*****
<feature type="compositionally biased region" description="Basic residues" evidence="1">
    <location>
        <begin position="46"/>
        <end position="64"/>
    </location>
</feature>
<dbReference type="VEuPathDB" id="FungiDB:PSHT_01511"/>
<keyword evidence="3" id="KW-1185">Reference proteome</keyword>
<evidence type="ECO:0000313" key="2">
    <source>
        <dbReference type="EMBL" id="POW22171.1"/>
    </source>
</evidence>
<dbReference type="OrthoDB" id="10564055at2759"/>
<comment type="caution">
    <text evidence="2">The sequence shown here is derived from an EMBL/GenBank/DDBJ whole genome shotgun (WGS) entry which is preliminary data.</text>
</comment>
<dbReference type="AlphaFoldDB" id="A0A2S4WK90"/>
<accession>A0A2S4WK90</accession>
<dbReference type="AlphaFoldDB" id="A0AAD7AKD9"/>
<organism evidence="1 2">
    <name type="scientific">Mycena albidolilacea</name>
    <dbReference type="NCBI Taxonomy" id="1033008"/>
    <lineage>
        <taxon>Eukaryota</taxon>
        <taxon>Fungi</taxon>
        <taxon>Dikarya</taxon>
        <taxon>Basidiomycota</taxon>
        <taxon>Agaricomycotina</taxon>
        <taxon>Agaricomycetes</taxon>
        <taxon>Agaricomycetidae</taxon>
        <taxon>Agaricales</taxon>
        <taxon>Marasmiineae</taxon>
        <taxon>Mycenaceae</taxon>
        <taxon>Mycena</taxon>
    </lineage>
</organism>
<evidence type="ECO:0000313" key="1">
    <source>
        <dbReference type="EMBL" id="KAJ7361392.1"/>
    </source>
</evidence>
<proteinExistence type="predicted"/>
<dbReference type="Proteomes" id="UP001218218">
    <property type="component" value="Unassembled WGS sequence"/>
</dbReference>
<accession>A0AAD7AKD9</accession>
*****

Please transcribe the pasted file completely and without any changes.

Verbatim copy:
<feature type="compositionally biased region" description="Basic residues" evidence="1">
    <location>
        <begin position="46"/>
        <end position="64"/>
    </location>
</feature>
<dbReference type="VEuPathDB" id="FungiDB:PSHT_01511"/>
<keyword evidence="3" id="KW-1185">Reference proteome</keyword>
<evidence type="ECO:0000313" key="2">
    <source>
        <dbReference type="EMBL" id="POW22171.1"/>
    </source>
</evidence>
<dbReference type="OrthoDB" id="10564055at2759"/>
<comment type="caution">
    <text evidence="2">The sequence shown here is derived from an EMBL/GenBank/DDBJ whole genome shotgun (WGS) entry which is preliminary data.</text>
</comment>
<dbReference type="AlphaFoldDB" id="A0A2S4WK90"/>
<accession>A0A2S4WK90</accession>
<dbReference type="AlphaFoldDB" id="A0AAD7AKD9"/>
<organism evidence="1 2">
    <name type="scientific">Mycena albidolilacea</name>
    <dbReference type="NCBI Taxonomy" id="1033008"/>
    <lineage>
        <taxon>Eukaryota</taxon>
        <taxon>Fungi</taxon>
        <taxon>Dikarya</taxon>
        <taxon>Basidiomycota</taxon>
        <taxon>Agaricomycotina</taxon>
        <taxon>Agaricomycetes</taxon>
        <taxon>Agaricomycetidae</taxon>
        <taxon>Agaricales</taxon>
        <taxon>Marasmiineae</taxon>
        <taxon>Mycenaceae</taxon>
        <taxon>Mycena</taxon>
    </lineage>
</organism>
<evidence type="ECO:0000313" key="1">
    <source>
        <dbReference type="EMBL" id="KAJ7361392.1"/>
    </source>
</evidence>
<proteinExistence type="predicted"/>
<dbReference type="Proteomes" id="UP001218218">
    <property type="component" value="Unassembled WGS sequence"/>
</dbReference>
<accession>A0AAD7AKD9</accession>